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Susan Palmer-

*It is not my intention to write “haiku”. However, I am fully in love with the basic concepts of haiku…that the poet presents an experience to the reader with a minimum of words and no personal emotions, each experience hinting at a season in which it is placed. I was never fond of the artificial modern rule of syllable counts, and will not indulge in such.

Here you find poems without titles, just as snatches of life are without title. Ideally, the Tao poem does not include any references to the writer….personal pronouns. “we, I, my, our, your,” Etc. The purpose is to immerse the reader into his/her own memories of the season, the embarrassment, the wistful sigh. It should stimulate without shouting or sobbing. As an observer, we come to see our experiences of the past are common to all humankind. *

On windy days
My front door whispers
The secrets of Life.
The cats listen to its wisdom.

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On the lake
Cloud and sky
A fish dashes through.

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Under the green elm
Ants explore silken fabric
Lovers sleep entwined

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Monday morning
Snap-crackle-pop cereal
Sighs tiredly in a milk bath.
Book-bag sags on the counter.
Even my shoelaces dread
Another week.

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How did this great plant
Fit in that tiny seed?

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Who can tell if fish cry?

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The kite dances over the ocean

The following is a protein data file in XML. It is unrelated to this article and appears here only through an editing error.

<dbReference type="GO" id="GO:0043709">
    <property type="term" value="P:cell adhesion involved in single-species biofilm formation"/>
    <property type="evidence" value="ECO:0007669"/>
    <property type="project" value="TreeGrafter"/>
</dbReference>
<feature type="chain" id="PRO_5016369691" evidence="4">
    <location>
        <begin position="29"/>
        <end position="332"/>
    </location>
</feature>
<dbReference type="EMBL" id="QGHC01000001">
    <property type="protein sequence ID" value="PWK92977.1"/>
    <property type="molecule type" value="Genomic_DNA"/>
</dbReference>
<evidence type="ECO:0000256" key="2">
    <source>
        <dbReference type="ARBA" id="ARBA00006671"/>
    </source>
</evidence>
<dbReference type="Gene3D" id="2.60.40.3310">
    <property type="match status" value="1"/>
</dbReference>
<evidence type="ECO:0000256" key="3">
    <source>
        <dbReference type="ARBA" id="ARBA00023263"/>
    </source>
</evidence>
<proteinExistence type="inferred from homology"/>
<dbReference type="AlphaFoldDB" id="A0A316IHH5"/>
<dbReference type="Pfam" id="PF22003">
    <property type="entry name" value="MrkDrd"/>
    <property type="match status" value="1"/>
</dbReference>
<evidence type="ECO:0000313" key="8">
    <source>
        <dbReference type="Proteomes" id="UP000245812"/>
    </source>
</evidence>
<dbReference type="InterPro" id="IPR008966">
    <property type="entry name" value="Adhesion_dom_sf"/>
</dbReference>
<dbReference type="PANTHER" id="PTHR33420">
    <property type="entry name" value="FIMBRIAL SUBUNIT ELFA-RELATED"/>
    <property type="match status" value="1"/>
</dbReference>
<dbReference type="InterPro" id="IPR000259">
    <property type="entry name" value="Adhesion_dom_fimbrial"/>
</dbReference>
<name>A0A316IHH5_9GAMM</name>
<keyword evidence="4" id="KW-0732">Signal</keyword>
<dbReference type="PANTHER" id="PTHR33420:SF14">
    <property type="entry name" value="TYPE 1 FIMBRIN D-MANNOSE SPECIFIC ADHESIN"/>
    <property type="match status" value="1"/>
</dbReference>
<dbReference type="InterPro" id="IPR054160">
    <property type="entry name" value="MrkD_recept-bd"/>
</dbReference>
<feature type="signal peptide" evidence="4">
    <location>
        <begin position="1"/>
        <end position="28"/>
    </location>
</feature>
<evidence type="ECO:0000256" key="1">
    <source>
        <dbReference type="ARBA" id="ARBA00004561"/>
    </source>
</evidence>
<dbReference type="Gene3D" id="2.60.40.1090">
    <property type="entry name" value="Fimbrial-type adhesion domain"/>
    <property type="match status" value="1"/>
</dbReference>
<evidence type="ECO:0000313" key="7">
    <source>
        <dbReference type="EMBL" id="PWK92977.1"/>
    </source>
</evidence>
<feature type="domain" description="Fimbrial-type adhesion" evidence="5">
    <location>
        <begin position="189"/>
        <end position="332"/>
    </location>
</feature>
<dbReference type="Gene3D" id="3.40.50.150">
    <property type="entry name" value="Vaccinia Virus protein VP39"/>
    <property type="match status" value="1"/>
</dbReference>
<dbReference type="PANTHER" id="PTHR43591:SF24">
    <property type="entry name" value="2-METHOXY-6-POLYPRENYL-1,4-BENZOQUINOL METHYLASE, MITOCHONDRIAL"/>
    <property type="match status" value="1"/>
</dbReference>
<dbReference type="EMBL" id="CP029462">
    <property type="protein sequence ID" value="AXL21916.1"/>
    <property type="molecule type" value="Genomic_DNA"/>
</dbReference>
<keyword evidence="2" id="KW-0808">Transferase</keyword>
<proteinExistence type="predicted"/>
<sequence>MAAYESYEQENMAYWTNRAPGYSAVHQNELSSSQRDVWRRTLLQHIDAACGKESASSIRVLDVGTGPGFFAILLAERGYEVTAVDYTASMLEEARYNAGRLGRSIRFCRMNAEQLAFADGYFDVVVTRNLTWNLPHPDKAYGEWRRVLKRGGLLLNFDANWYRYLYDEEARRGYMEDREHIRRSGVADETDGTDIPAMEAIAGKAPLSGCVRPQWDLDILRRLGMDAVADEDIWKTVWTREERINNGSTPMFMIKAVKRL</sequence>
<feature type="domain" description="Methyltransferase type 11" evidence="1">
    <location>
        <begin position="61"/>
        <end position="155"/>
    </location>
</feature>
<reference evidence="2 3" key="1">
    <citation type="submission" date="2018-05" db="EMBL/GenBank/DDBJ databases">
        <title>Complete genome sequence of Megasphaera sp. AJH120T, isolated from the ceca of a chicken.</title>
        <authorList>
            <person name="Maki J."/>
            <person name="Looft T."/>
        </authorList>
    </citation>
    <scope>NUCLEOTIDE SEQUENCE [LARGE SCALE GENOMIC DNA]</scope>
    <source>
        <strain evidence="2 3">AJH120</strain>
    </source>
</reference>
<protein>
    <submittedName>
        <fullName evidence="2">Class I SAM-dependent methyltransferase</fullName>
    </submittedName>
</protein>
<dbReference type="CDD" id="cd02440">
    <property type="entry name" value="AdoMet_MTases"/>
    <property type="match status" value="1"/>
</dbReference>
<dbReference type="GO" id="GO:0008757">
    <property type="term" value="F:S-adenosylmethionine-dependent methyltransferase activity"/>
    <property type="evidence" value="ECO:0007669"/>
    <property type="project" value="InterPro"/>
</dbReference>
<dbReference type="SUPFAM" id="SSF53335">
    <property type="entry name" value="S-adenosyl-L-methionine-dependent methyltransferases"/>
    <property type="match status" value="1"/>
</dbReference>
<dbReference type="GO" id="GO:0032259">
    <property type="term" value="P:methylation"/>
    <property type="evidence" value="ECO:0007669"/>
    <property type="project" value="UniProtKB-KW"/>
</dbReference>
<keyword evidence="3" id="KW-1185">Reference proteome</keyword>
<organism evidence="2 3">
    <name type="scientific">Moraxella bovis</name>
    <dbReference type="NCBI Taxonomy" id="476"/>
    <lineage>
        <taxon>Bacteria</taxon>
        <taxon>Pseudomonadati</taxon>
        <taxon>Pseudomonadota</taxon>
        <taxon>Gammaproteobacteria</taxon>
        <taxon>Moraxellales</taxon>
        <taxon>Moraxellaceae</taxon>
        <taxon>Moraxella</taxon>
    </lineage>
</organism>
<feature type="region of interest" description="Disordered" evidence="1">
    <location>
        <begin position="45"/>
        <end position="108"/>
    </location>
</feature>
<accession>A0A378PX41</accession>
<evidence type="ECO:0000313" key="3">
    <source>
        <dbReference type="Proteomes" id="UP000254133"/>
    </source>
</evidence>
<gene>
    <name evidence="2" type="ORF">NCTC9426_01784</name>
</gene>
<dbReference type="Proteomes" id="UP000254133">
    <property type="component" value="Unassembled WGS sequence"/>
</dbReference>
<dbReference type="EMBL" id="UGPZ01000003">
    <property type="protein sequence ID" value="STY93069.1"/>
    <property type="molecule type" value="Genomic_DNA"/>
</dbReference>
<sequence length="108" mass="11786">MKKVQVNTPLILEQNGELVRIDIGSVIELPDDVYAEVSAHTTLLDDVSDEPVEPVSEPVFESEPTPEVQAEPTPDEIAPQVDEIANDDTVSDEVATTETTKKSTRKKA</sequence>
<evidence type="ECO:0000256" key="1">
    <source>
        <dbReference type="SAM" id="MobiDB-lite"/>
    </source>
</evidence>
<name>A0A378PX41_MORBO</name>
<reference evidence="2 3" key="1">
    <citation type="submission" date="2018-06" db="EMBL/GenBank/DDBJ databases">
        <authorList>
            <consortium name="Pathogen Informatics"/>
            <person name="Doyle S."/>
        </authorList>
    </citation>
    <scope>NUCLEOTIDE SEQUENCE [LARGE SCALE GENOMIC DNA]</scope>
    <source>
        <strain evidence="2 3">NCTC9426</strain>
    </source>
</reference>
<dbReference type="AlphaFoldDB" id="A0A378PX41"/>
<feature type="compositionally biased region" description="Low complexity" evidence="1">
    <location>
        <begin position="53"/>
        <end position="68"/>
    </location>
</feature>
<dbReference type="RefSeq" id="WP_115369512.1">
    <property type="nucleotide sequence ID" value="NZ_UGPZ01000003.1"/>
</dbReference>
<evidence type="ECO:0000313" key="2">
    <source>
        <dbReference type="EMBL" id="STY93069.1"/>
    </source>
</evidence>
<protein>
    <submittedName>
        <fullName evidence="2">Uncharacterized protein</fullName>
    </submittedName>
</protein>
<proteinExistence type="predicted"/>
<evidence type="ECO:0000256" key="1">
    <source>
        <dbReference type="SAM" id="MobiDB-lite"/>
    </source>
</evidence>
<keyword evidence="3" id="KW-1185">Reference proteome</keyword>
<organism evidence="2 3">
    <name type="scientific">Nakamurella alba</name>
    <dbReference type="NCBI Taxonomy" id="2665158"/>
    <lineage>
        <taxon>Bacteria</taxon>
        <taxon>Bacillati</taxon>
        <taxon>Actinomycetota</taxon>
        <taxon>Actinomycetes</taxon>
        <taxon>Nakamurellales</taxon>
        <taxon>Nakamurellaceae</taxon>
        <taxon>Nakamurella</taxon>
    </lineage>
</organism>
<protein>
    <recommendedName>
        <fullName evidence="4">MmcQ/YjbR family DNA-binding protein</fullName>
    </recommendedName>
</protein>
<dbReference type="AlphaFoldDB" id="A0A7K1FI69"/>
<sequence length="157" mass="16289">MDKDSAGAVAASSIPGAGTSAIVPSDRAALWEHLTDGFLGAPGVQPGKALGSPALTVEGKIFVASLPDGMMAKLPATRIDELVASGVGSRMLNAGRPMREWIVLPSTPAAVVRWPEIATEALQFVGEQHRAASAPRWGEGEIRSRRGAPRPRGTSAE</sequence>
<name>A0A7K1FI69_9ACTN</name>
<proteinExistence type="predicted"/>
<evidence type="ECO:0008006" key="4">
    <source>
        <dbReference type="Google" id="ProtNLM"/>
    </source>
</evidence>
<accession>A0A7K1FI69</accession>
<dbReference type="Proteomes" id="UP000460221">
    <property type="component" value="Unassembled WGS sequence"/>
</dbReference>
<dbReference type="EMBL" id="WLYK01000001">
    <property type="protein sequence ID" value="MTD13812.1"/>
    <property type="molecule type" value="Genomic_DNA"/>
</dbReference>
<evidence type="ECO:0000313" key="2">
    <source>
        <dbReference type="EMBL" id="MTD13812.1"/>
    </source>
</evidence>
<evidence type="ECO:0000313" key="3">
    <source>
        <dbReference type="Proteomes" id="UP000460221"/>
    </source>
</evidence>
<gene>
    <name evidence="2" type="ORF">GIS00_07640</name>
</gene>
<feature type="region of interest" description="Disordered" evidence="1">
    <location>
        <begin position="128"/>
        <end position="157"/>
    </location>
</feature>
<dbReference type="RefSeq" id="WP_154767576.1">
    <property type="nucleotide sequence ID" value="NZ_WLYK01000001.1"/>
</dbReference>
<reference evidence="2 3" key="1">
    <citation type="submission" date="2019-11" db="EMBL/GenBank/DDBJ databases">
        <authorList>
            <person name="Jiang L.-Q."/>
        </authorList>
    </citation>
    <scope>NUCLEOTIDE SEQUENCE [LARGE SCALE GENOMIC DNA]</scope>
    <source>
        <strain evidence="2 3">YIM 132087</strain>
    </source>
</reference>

Admiring its reflection
Dangling its tail
This way and that

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The Dodgers baseball cap
Takes advantage of the gusts
Whenever the front door opens
To swirl gleefully around
The top knob of the coat rack

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The horses gambol about
Drunk on fields of yellow dandelions
Laughing in horsey whickers

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The wild dun mare
And her summer colt
Touch noses

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Three on horseback
Feeling their way through fog
Is that a cougar?

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Cougar lapping ripples
Fish kissing top of pond
Disturbed barrier between worlds

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Trees droop in the heat
Yawning fills the office
Eyelids sag

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Here,
Trees and vines
Dining on the bones
Of a wooden house

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A few Old Woman Poems

Though I resemble an old tree
My skin rough and discolored
My roots disengaging from the soil
I may yet make one cherry
For one traveler

I am a book
Full of words
And fading photos.
Do not presume
The ending is dull
Until the last page is turned.

My boat has crossed the lake.
When I look back, I see
I have left no impression.

Now I am old
I wonder
Whatever happened to
My little red wagon

Like calligraphy
Done in water
On a hot sidewalk
Such is my life

I was never a beautiful flower
But now, in Autumn,
I am a brilliant leaf.

A silent white world
Footsteps three inches deep
An empty mailbox

A forest of pines
Snow suits glisten in the sun
One naked oak sapling

Butterflies never
Get to play
In the snow

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Susan Palmer lived on Maui for almost 30 years and was deeply impressed by the Japanese ways of understatement and peaceful quiet of the “elder” Japanese philosophers. It draws her still, to be peacefully quiet myself, to be the observer more than the doer.

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